Tuesday, 11 December 2018

Mother in help plea over son’s death

Mother in help plea over son’s death

THE mother of a chef who died after being hit by a gritting lorry in Henley has claimed he was failed by the authorities.

Daniel James, 30, was killed in the accident in Marlow Road in the early hours of March 17.

Last week an inquest into his death heard that Mr James had been drinking heavily before the incident.

Mr James’s mother Linda Wellsteed says her son, who suffered from autism, was isolated after moving to the town from Bracknell and needed more support.

She says autism care should be tailored to individuals to stop them “falling away” from treatment.

In a letter to this week’s Henley Standard, Ms Wellsteed says: “While I appreciate that the Government provides, through local councils, a social care system for young people and adults with a diagnosis of autism, its ‘one-size-fits-all’ approach is far from effective.

“Autism is a spectrum disorder and those on the spectrum who are social, wanting friends, a home and jobs are slipping through the cracks and not receiving productive support because they refuse to conform to our social rules.

“They struggle because their brains are wired differently and cannot process to function like people who are not autistic.

“Some on the spectrum can seem as though they are self-gratified in their approach to life, which is what makes them vulnerable and susceptible to being taken advantage of as well as hard to guide and handle.”

Mr James had relocated to Henley just three weeks before his death after getting a job at the Bull in Bell Street pub.

Ms Wellsteed, from Bracknell, says he received little support.

She says: “This difficulty in coping with them is where they fall away from help.

“The Government clearly accepts that they are disabled by giving them money in the form of disability benefit but what they actually need is strategic guidance and structural support from highly trained, understanding, patient practitioners who can tailor the correct support so that they are less vulnerable in society.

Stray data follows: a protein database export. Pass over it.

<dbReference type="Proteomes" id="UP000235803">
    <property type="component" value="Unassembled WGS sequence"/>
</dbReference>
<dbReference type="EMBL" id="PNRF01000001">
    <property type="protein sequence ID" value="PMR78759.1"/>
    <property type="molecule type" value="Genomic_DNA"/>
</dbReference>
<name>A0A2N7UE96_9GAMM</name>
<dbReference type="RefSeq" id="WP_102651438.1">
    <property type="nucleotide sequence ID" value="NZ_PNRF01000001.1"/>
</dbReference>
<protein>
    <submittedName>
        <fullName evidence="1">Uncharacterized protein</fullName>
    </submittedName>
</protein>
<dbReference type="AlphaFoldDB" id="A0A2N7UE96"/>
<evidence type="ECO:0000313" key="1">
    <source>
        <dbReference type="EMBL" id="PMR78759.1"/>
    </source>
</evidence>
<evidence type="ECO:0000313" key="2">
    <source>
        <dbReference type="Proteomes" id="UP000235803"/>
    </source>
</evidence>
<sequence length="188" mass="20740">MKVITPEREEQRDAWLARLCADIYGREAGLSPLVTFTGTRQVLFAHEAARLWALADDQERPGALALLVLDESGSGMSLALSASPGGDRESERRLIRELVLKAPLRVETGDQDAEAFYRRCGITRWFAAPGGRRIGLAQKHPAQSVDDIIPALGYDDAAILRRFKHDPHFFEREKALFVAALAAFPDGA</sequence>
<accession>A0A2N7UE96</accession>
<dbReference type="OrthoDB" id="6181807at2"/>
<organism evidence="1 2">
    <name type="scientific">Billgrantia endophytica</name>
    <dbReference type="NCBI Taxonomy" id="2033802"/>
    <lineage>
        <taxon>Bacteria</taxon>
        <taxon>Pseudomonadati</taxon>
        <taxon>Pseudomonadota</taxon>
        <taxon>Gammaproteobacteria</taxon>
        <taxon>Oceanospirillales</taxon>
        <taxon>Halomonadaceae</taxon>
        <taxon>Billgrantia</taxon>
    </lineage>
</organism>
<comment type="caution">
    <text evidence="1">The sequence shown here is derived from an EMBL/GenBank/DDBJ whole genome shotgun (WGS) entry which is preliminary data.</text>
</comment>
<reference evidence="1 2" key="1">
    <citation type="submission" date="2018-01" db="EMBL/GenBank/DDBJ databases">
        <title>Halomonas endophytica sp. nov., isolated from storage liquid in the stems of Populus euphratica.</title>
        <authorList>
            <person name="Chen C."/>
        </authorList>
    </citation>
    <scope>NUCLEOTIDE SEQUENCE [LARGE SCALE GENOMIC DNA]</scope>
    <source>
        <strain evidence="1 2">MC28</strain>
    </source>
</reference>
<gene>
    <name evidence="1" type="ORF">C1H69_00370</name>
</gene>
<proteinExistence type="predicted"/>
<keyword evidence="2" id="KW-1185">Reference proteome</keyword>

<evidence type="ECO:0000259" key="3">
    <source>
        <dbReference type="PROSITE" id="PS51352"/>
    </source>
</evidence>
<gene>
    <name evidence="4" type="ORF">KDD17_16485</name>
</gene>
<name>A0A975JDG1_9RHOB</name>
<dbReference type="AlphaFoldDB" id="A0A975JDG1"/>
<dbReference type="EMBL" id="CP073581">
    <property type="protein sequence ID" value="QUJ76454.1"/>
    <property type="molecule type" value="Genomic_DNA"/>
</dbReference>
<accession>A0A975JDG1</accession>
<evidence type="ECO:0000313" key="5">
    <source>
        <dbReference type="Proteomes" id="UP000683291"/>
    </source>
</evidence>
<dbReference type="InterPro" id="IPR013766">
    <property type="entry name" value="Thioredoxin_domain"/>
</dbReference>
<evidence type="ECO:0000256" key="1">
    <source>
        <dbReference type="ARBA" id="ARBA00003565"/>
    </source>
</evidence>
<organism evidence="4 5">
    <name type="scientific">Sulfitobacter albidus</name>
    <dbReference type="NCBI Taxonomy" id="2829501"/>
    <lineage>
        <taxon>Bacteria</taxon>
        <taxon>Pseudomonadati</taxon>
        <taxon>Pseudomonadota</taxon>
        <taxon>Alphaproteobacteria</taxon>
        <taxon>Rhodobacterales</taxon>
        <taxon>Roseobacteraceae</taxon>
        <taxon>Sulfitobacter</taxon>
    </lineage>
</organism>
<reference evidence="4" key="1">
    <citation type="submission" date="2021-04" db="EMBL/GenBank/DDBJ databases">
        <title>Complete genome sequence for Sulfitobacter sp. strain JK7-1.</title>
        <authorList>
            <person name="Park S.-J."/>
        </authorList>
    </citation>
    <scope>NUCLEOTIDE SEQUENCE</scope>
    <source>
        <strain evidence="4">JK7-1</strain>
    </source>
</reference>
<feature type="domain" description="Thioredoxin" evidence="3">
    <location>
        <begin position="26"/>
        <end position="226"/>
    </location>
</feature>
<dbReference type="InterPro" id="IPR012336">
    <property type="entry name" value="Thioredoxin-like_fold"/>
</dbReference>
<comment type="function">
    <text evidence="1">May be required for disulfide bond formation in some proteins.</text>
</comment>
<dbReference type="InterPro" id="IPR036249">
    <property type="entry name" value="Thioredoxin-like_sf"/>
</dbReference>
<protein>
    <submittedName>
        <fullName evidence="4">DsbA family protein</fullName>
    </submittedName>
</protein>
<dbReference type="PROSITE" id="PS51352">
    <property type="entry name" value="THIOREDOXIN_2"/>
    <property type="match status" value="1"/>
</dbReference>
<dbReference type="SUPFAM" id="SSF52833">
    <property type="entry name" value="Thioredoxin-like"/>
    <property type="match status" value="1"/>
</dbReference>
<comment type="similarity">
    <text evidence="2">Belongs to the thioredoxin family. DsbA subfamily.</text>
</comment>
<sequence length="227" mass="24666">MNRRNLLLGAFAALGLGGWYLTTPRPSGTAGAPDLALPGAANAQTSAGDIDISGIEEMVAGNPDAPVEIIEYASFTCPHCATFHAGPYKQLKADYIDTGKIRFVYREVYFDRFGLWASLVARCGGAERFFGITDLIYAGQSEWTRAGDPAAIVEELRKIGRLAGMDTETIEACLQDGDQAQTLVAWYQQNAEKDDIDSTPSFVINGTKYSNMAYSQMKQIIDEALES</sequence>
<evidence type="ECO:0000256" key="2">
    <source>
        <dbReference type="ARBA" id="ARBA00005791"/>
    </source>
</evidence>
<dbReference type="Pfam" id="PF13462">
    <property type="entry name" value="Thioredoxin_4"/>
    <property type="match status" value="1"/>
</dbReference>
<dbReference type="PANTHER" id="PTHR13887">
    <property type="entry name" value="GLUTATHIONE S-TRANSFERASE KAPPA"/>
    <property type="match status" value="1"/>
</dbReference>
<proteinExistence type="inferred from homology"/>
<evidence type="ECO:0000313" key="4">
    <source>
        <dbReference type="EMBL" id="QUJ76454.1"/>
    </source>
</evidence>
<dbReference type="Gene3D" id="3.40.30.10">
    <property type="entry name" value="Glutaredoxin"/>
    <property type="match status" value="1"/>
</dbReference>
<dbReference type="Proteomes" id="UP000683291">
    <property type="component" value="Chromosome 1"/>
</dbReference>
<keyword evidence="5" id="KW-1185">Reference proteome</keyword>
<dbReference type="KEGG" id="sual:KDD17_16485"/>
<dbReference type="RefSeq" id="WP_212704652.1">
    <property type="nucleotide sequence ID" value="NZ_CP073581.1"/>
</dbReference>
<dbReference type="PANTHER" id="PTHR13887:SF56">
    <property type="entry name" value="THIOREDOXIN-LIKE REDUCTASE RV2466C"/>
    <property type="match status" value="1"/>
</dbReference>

“They can be negative towards receiving support because of the nature of their diagnosis but allowing them to fend for themselves leaves them open to a turbulent life due to an inability to use common sense and a keen desire to satisfy themselves because they operate in life differently.

“The Government clearly needs to recognise the magnitude of the relevant support needed as these young people and adults are growing in number and can be very intelligent, an asset to our society, instead of falling from grace and participating in our low-life environments.

“I am sure that if I had been allowed to give my son the time and guidance I wanted to he would still be here today.”

The inquest heard that Mr James had a blood alcohol level of 240mg, three times the legal driving limit, when he died.

He walked past his home in New Street after splitting off from a work colleague and either fell or lay down in the road before he was struck by the gritter.

Craig Thompson-Simpson, who was driving the gritting lorry for Skanska, Oxfordshire County Council’s highways contractor, had seen a man in the road only at the last moment as it was dark.

Coroner Darren Salter said he was not to blame for the collision.

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